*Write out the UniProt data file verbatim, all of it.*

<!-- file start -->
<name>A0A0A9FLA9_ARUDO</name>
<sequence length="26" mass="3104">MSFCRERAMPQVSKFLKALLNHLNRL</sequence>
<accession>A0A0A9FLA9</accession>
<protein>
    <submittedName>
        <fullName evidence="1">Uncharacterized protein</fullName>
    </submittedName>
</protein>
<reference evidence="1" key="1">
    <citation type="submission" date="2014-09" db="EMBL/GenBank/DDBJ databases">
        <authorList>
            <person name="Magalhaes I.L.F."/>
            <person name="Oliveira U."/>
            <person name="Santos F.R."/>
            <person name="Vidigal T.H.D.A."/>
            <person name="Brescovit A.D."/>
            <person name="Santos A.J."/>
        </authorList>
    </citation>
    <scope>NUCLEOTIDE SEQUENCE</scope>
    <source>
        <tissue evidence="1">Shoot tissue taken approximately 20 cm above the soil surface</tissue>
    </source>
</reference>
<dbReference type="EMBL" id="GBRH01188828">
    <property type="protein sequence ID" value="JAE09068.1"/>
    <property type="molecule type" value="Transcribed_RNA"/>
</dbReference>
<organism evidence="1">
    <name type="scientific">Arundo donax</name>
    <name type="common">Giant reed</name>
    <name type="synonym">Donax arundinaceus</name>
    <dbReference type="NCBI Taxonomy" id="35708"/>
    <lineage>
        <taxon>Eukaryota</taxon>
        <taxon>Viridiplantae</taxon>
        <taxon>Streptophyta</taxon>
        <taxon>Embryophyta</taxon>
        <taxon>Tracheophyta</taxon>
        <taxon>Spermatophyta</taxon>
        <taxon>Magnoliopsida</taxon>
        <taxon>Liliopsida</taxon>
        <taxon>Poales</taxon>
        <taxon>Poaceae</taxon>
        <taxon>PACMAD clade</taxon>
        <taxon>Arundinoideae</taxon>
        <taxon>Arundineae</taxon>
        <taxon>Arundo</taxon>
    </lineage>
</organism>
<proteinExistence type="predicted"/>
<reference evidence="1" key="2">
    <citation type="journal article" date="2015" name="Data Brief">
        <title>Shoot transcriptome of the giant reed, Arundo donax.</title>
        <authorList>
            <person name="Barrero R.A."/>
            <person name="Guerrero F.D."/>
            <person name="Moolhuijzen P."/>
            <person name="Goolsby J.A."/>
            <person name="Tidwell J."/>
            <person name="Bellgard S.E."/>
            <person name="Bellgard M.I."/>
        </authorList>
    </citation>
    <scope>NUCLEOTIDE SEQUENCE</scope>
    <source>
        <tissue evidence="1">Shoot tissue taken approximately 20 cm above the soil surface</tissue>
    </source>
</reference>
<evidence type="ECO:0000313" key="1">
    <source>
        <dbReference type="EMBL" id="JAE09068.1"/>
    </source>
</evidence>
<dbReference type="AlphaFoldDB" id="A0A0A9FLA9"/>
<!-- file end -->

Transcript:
<name>A0A0A9FLA9_ARUDO</name>
<sequence length="26" mass="3104">MSFCRERAMPQVSKFLKALLNHLNRL</sequence>
<accession>A0A0A9FLA9</accession>
<protein>
    <submittedName>
        <fullName evidence="1">Uncharacterized protein</fullName>
    </submittedName>
</protein>
<reference evidence="1" key="1">
    <citation type="submission" date="2014-09" db="EMBL/GenBank/DDBJ databases">
        <authorList>
            <person name="Magalhaes I.L.F."/>
            <person name="Oliveira U."/>
            <person name="Santos F.R."/>
            <person name="Vidigal T.H.D.A."/>
            <person name="Brescovit A.D."/>
            <person name="Santos A.J."/>
        </authorList>
    </citation>
    <scope>NUCLEOTIDE SEQUENCE</scope>
    <source>
        <tissue evidence="1">Shoot tissue taken approximately 20 cm above the soil surface</tissue>
    </source>
</reference>
<dbReference type="EMBL" id="GBRH01188828">
    <property type="protein sequence ID" value="JAE09068.1"/>
    <property type="molecule type" value="Transcribed_RNA"/>
</dbReference>
<organism evidence="1">
    <name type="scientific">Arundo donax</name>
    <name type="common">Giant reed</name>
    <name type="synonym">Donax arundinaceus</name>
    <dbReference type="NCBI Taxonomy" id="35708"/>
    <lineage>
        <taxon>Eukaryota</taxon>
        <taxon>Viridiplantae</taxon>
        <taxon>Streptophyta</taxon>
        <taxon>Embryophyta</taxon>
        <taxon>Tracheophyta</taxon>
        <taxon>Spermatophyta</taxon>
        <taxon>Magnoliopsida</taxon>
        <taxon>Liliopsida</taxon>
        <taxon>Poales</taxon>
        <taxon>Poaceae</taxon>
        <taxon>PACMAD clade</taxon>
        <taxon>Arundinoideae</taxon>
        <taxon>Arundineae</taxon>
        <taxon>Arundo</taxon>
    </lineage>
</organism>
<proteinExistence type="predicted"/>
<reference evidence="1" key="2">
    <citation type="journal article" date="2015" name="Data Brief">
        <title>Shoot transcriptome of the giant reed, Arundo donax.</title>
        <authorList>
            <person name="Barrero R.A."/>
            <person name="Guerrero F.D."/>
            <person name="Moolhuijzen P."/>
            <person name="Goolsby J.A."/>
            <person name="Tidwell J."/>
            <person name="Bellgard S.E."/>
            <person name="Bellgard M.I."/>
        </authorList>
    </citation>
    <scope>NUCLEOTIDE SEQUENCE</scope>
    <source>
        <tissue evidence="1">Shoot tissue taken approximately 20 cm above the soil surface</tissue>
    </source>
</reference>
<evidence type="ECO:0000313" key="1">
    <source>
        <dbReference type="EMBL" id="JAE09068.1"/>
    </source>
</evidence>
<dbReference type="AlphaFoldDB" id="A0A0A9FLA9"/>